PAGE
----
Modesto Christian guard Jamari Phillips leads the team in scoring at 23.8 points per game. The Crusaders will need all of those points and more as they take on national No. 2 Centennial in the CIF State Open Division championship on Saturday, March 12, 2022. (Samantha Schmidt)

Summit meeting: Modesto Christian collides with Centennial in State final

Ron Agostini

Modesto Christian basketball has accomplished great things in its storied history, but it’s never climbed to this summit.

The Crusaders, fresh off their first Northern California Open Division title, meet Centennial of Corona in the Open final to cap the 40th CIF State Championships on Saturday night at Golden 1 Center. Tipoff is 8 o’clock for the climax of the 12 state finals held over two days at the home of the Sacramento Kings.

“We’re going to continue the tradition,” Modesto Christian coach Brice Fantazia said this week. “We’ve done some things we’ve never done before.”

Fantazia is right. For all the major hardware in their trophy case – the record 20 Sac-Joaquin Section blue banners and the state Division V title in 1997 and 2004 – the Crusaders will make their first appearance in a state final since that victory in ’04 over Price of Los Angeles.

But here’s the rub: The Open bracket, begun in 2013, has been problematic for MC. It fell in the NorCal final in 2014, 2015 and ’19 before it broke through in Tuesday night’s pulsating 56-53 victory in Moraga over Campolindo.

Saturday night will mark Modesto Christian’s first visit to the state’s highest stage. It’s arguably the program’s most prestigious moment since 2001, when it was barely beaten by Mater Dei in the state Division I final. Fantazia’s grandfather took him to that game, attended by about 14,000 at the old Arco Arena.

Using every inch of his 6-foot-4 frame, sophomore Ty Virgil shoots over a Durango defender.

Breaking down the MC-Centennial matchup is launched with one simple fact: Modesto Christian (30-5) is the underdog. Centennial (32-1), winner of 29 straight, is ranked second in the nation by MaxPreps and is unbeaten against state opponents. MC is not ranked in the top 50.

“Centennial has beaten a couple of teams that were more talented than them,” Fantazia said. “They’re obviously loaded, a big-time team. It’ll be an honor to play a team like that.”

Fantazia’s team, a powerhouse much like Centennial, has gotten here with some of the best defense in school history. It’s allowed only 48 points a game in the playoffs, a run best illustrated in its final two games played in front of hostile crowds: 48-44 over Clovis West and the emotional victory over Campolindo.

A case in point is senior point guard Alex Argandar, the Crusaders’ often unappreciated floor leader. He always orchestrates the high-energy attack featuring sophomore Jamari Phillips (23.8 points per game) and BJ Davis (17 points per game).

Argandar’s defense, however, was pivotal against Campolindo. He held Cade Bennett, who averaged 11 points a game, scoreless. That allowed Phillips to shine with eight points in the final two minutes, including a step-back triple with 30 seconds left for a six-point lead.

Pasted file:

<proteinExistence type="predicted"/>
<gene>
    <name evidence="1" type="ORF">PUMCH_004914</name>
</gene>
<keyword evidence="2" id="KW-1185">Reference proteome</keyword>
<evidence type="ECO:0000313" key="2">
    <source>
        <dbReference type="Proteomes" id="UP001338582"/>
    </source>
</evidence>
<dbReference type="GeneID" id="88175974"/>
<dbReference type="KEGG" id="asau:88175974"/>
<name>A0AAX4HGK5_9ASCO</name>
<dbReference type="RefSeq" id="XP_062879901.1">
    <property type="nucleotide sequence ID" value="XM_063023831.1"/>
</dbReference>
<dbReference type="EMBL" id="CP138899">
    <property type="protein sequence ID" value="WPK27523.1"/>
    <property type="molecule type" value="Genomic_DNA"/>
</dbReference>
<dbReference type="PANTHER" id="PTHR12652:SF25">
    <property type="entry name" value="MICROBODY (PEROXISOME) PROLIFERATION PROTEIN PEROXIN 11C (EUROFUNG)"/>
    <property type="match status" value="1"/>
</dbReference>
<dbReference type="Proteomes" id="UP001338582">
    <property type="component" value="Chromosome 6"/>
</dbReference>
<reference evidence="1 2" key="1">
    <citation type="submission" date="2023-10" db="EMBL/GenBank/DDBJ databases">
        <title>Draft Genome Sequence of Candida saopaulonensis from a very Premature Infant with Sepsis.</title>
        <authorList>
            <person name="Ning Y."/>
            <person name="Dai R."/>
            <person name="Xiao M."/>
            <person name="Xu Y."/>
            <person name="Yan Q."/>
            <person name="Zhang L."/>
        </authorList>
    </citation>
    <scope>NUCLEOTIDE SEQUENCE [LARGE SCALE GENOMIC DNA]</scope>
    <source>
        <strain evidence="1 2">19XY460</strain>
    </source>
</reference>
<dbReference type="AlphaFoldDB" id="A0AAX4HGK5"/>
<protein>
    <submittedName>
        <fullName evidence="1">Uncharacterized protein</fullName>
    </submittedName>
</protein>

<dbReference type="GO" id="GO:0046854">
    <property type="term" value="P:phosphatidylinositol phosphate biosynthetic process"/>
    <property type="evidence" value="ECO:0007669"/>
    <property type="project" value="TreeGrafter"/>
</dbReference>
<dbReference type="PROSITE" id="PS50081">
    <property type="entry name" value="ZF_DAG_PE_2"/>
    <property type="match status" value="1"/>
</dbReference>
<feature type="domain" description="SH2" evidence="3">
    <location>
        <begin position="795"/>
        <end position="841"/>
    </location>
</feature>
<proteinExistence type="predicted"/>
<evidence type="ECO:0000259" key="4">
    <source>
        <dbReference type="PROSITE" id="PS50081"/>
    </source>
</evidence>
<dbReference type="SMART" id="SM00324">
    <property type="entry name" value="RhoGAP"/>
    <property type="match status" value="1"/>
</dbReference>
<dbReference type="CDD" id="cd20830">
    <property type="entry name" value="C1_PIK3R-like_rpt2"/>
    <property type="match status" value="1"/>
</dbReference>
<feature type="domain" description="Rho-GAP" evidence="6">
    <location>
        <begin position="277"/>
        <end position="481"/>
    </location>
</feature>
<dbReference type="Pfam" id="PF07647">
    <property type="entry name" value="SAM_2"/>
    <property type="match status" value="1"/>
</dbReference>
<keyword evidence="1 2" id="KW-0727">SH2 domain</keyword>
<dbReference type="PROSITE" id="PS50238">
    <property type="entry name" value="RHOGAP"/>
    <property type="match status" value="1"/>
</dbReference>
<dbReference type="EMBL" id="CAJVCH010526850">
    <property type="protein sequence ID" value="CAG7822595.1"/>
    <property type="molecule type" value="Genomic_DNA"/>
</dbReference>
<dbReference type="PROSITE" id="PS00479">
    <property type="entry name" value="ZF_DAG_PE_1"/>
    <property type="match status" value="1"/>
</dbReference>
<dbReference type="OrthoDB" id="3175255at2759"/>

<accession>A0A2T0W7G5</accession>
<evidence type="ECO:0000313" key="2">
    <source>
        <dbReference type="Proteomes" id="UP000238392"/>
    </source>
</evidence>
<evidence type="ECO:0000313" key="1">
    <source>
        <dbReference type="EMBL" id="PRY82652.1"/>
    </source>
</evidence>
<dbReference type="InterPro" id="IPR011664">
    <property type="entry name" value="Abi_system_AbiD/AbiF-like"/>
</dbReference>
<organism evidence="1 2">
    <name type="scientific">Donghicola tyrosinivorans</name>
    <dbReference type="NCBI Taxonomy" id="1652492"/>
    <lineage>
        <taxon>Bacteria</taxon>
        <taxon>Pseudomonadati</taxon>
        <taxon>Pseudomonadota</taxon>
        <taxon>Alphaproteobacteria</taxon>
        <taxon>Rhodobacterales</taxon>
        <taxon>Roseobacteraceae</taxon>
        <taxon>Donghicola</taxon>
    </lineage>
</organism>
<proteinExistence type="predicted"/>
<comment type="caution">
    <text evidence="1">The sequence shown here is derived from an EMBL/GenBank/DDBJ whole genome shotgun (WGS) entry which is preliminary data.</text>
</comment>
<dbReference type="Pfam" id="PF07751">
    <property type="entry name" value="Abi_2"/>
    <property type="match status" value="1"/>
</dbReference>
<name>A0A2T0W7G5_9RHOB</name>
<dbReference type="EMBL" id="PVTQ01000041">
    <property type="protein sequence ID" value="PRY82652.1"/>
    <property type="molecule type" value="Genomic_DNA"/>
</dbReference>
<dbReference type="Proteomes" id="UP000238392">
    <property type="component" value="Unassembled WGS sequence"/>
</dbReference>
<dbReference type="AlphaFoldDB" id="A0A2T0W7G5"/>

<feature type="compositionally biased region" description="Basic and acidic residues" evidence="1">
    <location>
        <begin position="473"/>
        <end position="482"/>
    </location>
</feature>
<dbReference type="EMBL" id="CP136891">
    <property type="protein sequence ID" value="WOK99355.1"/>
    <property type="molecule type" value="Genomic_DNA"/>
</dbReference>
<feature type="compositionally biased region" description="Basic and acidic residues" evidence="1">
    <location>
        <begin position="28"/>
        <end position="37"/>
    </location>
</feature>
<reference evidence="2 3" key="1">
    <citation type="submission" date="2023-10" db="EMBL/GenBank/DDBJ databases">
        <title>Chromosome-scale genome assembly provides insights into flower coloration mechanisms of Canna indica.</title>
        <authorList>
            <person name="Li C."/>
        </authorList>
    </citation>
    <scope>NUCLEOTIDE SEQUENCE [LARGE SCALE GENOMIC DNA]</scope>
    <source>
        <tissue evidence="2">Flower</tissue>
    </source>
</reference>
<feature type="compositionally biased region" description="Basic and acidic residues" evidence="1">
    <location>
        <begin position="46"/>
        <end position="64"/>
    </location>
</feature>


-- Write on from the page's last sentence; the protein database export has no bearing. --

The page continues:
The potential game-tying 3-pointer from 40 feet at the buzzer by Aidan Mahaney, Campo’s St. Mary’s-bound star, caromed off the glass and the front rim.

“The win over Clovis West built our confidence and we carried that to Campolindo,” Fantazia said. “Sometimes our youth is a positive. We’re not scared.”

How the Modesto Christian backcourt defends Centennial 6-3 junior Jared McCain could decide the game. McCain, a Folsom product, is a five-star prospect coveted by Duke, UCLA and nearly every other collegiate heavyweight.

“Everybody knows they’re good. They’re talented and deep just like us,” Argandar said. “We’re going to have to land the first punch and withstand their runs. We’ve always been capable of this kind of defense.”

The Crusaders’ maturation over the past month has taken them to the ultimate game. But ahead of them awaits their biggest challenge. Consider: Centennial scored the game’s first nine points and blitzed Sierra Canyon 83-59 in the SoCal final, despite only 10 points from McCain.

MC's Jamari Phillips rises up for two points in a Holiday Hoop Classic win over Nevada's Durango.

Modesto Christian’s front line, often an advantage, is matched by Centennial. Devin Williams, a 6-9 forward, had 19 points against Sierra Canyon and 6-7 Aaron McBride had 13. The Huskies also are led by 6-2 guards Ramsey Huff (20 points in the regional final) and New Mexico-commit Donovan Dent (18 vs. Sierra Canyon).

“McCain is a high IQ guy, plays at his own pace and shoots the lights out. I’ve coached against him since he was in fifth grade,” Fantazia praised. “We’re confident in our own guards as well.”

Besides containing McCain, Modesto Christian’s front line – led by 6-10 Prince Oseya and 6-6 sophomore Manasse Itete – must hold its own.

A potential plus for MC is its relative familiarity with Golden 1. The Crusaders defeated Sheldon 52-42 there last month in the section D-I final.

“The hardwood is springy and the rims are firm. You really can’t hear much of anything when you’re out there,” Argandar said. “I’ve dreamed of this game and now it’s happening. It’s kind of crazy.”

Fantazia, supported by hard-driving assistant coach Chris Teevan (he coached Weston Ranch to a D-III section title in 2016 and a NorCal D-II title in 2020), feels much-deserved pride in his team’s development.

“It took us a long time for the team to buy in about winning being the top priority,” Fantazia said. “We’re blessed to have talented kids…We can beat anyone anywhere. We’ll obviously have to shoot it well and not beat ourselves against Centennial.”

The state tournament has not been contested since 2019 due to the COVID pandemic.